Bengaluru: The all-women pilot team from Air India scripted history as they flew over the North Pole, covering a distance of about 16, 000 kilometres. The four women pilots landed at Kempegowda International Airport in Bengaluru from San Francisco.
The flight departed from San Francisco in the United States of India at 8.30 PM (local time) and landed at Bengaluru Airport at 3.45 AM (local time).
The flight commander, Captain Zoya Agarwal said that they created history today, not only by flying over the North Pole, but also, successfully doing it with all women pilots team. The new route has saved 10 tonnes of fuel.
Air India welcomed the captains through a tweet. It further congratulated the passengers of AI176, for being a part of this historic moment.
The flight commander, Agarwal felt privileged to fly over the North Pole, which will not be seen by many, and even its map in their lifetime. She called it a golden opportunity to command a Boeing 777 inaugural SFO-BLR, which is one of the world's longest flight over the North Pole.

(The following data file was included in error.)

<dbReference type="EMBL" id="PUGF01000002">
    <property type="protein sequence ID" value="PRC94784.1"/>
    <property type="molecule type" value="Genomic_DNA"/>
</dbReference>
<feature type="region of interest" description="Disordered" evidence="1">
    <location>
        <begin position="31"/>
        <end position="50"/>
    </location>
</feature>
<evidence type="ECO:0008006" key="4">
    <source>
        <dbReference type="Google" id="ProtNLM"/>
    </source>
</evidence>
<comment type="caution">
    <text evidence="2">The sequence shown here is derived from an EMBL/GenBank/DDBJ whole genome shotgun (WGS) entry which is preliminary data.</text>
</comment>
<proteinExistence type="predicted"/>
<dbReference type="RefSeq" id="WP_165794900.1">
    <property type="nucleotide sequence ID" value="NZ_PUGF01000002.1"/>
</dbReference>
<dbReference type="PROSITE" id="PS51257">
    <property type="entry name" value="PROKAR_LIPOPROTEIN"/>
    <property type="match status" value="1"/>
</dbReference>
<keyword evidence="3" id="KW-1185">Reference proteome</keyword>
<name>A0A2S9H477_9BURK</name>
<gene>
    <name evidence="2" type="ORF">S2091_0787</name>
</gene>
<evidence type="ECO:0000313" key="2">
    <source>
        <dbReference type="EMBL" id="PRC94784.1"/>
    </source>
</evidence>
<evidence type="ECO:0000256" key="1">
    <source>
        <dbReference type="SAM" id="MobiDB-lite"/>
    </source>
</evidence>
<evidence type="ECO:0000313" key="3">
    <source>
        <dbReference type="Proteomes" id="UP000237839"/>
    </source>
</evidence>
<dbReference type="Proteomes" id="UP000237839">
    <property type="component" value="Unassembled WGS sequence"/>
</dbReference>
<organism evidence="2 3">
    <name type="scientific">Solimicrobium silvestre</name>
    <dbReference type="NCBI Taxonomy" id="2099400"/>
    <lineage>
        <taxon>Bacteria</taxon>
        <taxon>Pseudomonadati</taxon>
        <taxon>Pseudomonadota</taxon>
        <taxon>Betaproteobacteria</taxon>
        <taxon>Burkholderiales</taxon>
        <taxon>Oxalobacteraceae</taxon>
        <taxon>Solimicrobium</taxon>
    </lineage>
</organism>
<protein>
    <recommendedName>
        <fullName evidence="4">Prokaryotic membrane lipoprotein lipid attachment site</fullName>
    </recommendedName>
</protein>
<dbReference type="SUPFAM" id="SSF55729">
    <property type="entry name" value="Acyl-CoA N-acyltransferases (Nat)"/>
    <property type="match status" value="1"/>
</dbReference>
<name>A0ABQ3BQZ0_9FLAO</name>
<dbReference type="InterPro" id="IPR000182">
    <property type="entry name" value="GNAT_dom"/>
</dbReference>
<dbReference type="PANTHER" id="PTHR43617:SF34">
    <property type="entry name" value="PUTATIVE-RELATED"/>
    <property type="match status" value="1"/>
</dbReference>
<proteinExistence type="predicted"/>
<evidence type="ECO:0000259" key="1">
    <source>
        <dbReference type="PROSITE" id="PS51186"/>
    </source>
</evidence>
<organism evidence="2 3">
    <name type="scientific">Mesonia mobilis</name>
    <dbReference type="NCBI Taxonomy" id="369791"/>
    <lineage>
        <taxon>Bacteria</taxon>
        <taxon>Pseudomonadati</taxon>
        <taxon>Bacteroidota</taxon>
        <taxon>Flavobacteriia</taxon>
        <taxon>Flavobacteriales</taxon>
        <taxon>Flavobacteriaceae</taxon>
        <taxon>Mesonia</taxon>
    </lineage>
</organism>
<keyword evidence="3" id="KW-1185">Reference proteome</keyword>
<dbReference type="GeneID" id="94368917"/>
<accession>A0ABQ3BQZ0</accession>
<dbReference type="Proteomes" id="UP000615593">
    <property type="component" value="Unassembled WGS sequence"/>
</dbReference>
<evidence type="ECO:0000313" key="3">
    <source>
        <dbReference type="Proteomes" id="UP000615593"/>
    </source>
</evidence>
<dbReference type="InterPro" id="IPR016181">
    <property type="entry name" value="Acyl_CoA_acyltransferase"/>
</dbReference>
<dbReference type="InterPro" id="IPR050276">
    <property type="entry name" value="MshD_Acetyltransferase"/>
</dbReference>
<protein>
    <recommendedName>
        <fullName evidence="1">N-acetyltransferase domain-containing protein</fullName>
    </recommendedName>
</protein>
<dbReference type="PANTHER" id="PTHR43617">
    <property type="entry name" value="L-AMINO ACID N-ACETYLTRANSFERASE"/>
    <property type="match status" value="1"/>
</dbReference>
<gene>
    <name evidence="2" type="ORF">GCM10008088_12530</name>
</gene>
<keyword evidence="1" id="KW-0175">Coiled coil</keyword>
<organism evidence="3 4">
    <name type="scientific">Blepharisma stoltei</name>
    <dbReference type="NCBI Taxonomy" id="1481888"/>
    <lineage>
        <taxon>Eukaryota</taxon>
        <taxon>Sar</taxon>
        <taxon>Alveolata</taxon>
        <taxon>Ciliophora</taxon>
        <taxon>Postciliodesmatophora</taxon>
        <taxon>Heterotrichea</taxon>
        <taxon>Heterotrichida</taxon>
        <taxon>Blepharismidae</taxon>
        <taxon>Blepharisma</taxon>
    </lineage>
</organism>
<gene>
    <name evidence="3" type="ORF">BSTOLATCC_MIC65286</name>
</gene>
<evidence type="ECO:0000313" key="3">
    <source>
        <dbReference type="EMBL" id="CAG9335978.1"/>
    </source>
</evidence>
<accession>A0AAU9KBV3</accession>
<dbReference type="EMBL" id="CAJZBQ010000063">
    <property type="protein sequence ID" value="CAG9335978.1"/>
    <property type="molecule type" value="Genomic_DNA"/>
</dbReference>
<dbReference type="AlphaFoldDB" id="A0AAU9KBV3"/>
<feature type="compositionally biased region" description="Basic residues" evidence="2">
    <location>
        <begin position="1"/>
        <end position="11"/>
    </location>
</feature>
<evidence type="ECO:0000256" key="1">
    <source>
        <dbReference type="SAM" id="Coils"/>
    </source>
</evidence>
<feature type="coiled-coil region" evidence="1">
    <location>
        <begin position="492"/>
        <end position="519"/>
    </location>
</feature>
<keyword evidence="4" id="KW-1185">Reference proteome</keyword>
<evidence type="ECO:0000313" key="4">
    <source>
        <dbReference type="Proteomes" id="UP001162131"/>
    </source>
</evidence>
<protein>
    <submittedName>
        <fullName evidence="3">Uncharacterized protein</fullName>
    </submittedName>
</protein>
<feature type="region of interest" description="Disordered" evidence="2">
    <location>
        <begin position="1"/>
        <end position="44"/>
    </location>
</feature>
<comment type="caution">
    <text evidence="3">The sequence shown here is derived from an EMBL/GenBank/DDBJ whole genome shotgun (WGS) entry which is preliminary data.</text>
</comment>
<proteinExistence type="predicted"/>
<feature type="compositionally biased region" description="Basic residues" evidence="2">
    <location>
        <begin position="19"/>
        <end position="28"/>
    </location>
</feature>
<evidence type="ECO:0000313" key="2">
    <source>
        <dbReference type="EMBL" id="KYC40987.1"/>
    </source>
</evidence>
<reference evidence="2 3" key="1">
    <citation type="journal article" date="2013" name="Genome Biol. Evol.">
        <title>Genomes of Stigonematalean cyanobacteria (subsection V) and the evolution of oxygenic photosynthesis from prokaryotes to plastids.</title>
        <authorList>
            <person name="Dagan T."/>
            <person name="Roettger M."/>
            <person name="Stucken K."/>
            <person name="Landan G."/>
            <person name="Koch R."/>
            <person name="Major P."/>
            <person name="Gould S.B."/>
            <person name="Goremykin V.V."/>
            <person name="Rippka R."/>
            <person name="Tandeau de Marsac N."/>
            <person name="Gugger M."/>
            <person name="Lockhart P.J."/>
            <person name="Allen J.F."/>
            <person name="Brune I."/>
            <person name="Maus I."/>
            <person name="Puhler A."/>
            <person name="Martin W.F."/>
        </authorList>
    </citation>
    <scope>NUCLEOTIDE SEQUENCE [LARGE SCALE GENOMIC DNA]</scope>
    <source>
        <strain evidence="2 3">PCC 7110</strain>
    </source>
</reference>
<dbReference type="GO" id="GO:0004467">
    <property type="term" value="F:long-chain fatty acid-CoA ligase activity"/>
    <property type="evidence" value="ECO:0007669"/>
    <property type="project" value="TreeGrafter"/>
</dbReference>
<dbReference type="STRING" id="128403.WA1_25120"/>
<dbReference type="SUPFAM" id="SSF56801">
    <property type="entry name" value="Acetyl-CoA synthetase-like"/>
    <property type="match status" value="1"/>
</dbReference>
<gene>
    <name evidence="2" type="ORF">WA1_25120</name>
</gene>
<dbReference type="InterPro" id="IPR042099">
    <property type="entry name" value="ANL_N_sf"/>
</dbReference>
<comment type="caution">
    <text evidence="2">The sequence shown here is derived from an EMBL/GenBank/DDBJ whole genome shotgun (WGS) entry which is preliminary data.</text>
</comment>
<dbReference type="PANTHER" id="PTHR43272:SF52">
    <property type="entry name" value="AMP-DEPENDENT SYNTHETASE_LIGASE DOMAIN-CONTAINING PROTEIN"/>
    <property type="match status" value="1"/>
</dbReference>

Captain Agarwal further talked about the team she flew with over the North Pole. She said she was "extremely proud" to have experienced women in the team, which includes, Captains Thanmai Papagari, Akanksha Sonawane and Shivani Manhas. This was a moment in history as an all-women pilot team flew over the North Pole for the very first time. Agarwal said that flying over the North Pole is a "dream come true" for any professional pilot.
Prior to this, Captain Agarwal also achieved the feat of becoming the youngest woman to ever fly a Boeing-77, in the year 2013. An official from Air India said that the journey over the North Pole is very difficult, that is why the airline companies send the best ones to fly over the North Pole. This time the responsibility is given to a woman pilot to fly from San Francisco to Bengaluru via polar route.
Not only the first all-women pilot team to fly over the North Pole, but Captain Agarwal will also become the first woman of the airline to command flight over the North Pole.